is much smaller than its parallel counterpart. This effectively means that
motherboard manufacturers will have more room to include more on board options
as well as being able to offer better board layouts, as this will not be so
restricted by the ATA connectors.
(Fig. 1) These pictures show the difference in size of PATA and SATA connectors.
Furthermore, a look at figure 2 shows a PATA cable on the left and an SATA
cable on the right.As is easily apparent, the SATA cable is much more builder
friendly and can be easily routed out of the way in a case due to its length and
(Fig. 2) SATA is the undisputed champion in terms of size and flexibility of
Figure 3 shows an SATA power adapter with a 15-pin connector as opposed to
the customary 4 pin connectors in parallel ATA. The new 15-pin connector may
sound as though it would be a hindrance in comparison to the older ones but the
two connectors measure almost the same width. The reason for the 15-pin
connector is so that different voltages are supplied to the appropriate places.
In addition to the customary 5v and 12v wires, new 3.3v wires are included for
the new devices. 9 of the pins provided are for the positive, negative and
ground contacts for each voltage. The remaining 6 connectors are for the
hot-swappable feature of SATA, designating an additional two contacts per
voltage for this.
(Fig. 3) As seen in the picture above, SATA power connectors are still the same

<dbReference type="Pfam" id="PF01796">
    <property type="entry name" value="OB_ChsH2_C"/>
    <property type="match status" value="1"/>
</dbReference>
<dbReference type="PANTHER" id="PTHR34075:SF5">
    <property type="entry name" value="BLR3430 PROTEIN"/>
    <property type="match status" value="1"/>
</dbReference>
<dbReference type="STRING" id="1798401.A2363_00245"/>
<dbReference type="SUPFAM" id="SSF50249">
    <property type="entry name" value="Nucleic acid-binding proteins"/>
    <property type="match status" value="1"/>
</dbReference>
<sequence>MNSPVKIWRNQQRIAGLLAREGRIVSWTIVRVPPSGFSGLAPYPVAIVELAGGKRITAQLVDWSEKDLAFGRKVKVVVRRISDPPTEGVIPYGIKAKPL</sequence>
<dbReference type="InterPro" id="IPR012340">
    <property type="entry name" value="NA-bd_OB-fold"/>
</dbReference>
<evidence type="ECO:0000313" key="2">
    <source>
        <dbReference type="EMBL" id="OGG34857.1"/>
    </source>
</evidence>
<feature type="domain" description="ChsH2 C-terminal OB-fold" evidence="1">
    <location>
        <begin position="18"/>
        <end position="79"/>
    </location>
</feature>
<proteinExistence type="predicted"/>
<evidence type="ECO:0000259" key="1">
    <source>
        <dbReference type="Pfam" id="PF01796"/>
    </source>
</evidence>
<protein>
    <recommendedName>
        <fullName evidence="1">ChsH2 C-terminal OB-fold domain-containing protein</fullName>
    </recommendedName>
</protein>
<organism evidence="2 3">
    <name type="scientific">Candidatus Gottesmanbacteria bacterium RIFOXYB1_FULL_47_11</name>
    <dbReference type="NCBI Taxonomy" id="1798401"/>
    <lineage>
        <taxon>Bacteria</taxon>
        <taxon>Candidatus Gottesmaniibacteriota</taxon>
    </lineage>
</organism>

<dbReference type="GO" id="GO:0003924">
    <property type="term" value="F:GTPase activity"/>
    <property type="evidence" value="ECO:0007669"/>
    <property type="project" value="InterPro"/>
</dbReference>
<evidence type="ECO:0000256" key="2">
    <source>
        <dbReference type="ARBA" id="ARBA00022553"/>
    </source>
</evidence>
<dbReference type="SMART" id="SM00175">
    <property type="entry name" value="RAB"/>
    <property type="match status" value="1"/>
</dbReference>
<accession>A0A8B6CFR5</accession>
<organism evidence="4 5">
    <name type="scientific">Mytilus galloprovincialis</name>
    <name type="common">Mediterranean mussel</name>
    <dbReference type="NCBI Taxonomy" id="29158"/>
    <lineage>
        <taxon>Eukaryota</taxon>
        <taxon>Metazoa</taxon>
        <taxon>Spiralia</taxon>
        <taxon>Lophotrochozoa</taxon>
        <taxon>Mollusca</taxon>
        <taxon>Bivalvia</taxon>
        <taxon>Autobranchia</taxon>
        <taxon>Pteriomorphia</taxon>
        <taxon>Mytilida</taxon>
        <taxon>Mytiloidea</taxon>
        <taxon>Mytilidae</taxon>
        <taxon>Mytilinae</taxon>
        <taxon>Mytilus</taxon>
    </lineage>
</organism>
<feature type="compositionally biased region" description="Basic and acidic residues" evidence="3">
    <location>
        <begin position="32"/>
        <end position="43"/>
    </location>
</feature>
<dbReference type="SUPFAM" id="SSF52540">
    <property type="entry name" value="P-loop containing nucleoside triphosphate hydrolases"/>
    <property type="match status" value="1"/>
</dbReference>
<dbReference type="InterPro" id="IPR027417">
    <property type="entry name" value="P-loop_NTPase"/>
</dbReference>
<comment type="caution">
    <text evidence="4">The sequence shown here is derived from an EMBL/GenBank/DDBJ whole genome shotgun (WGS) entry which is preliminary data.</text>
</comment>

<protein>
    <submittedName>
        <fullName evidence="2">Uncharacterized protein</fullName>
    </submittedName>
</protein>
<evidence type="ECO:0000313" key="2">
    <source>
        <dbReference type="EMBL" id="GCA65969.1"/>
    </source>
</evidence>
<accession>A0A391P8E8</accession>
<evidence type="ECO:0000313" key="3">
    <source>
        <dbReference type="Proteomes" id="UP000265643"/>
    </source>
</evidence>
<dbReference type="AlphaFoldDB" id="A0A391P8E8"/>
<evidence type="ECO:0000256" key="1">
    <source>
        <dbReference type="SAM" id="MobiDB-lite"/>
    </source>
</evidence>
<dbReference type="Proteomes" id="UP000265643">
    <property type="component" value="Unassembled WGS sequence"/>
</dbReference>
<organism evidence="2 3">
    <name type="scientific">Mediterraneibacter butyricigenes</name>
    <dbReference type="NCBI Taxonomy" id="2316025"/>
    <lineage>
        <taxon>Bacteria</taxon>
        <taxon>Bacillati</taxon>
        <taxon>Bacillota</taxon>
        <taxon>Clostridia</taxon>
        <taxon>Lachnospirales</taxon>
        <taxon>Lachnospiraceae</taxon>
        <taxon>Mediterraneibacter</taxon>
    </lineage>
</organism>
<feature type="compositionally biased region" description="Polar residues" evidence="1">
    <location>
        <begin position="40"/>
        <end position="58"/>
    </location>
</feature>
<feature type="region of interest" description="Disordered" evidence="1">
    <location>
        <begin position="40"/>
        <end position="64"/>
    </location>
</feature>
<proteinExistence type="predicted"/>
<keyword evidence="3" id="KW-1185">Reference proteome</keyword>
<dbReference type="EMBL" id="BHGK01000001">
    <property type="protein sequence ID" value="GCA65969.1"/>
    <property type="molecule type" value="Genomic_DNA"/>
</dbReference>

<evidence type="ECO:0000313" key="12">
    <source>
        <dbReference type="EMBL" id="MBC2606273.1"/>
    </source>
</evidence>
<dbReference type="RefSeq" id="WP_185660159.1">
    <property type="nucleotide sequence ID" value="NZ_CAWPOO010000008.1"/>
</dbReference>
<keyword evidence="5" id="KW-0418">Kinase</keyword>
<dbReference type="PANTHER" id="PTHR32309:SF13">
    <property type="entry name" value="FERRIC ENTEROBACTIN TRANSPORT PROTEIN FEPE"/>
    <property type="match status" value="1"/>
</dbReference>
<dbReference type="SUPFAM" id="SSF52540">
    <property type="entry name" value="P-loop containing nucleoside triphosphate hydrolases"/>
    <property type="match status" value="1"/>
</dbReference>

size as current power connectors even though they have a total of 15 contacts.
As discussed earlier in this article, SATA to PATA adapters are currently
available to allow existing hard drives to be used with new motherboards or
controller cards and one is shown below in figure 4.
The package, made by
Soyo, includes the SATA to PATA adapter, 1 SATA cable and a short
instructional manual. To connect this to a hard drive, simply connect the
40-pin PATA adapter to the connector on the drive as shown in figure 5. Also, 7
jumpers will have to be set according to the instructions shown in the manual.
Then, connect one end of the serial cable to the adapter and the other end to
a motherboard or controller card. Finally, connect a power connector to both
the hard drive and the SATA adapter. This device can be used to connect a PATA
drive to a SATA connector on a motherboard or controller card, connect a SATA
drive to a PATA connector on a motherboard or, with the use of two adapter kits,
connect a PATA drive to a PATA connector on a motherboard using an SATA cable. Figure 6 below shows a comparison of the inside of a computer case with a PATA
cable connected to a hard drive and a SATA cable connected to a hard drive.
(Fig. 5) Standard PATA cable
(Fig. 6) Itís quite easy to distinguish the winner here: SATA takes the gold
without a doubt.
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It is unknown how quickly most consumers will begin using Serial ATA devices. The majority of
current PC users will not want to trade in their existing system just to take
advantage of a few extra MB/s. However, many technical users and PC junkies may
find themselves huddled over their favorite suppliers?website waiting for the
instant the next set of SATA drives become available for sale. Furthermore, many
Original Equipment Manufacturers (OEMs) will look to incorporate SATA devices in
their PCs in the near future. The Parallel ATA interface is one of the few
aspects of a computer system that has remained unchanged for many years.
However, it appears PATA may be in search for its final resting spot once Serial
ATA begins to consume the retail market.
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Related Items: |
Controller and Adapter Cards |
Cables | SATA Power
Other Articles by Lucas Frawley: | How to Build a Baybus | A Guide to Connecting Wires |
This information has been provided as a reference. Directron.com is not responsible for any problem as a result of properly or improperly following the advice above.
Last Updated: 6/24/03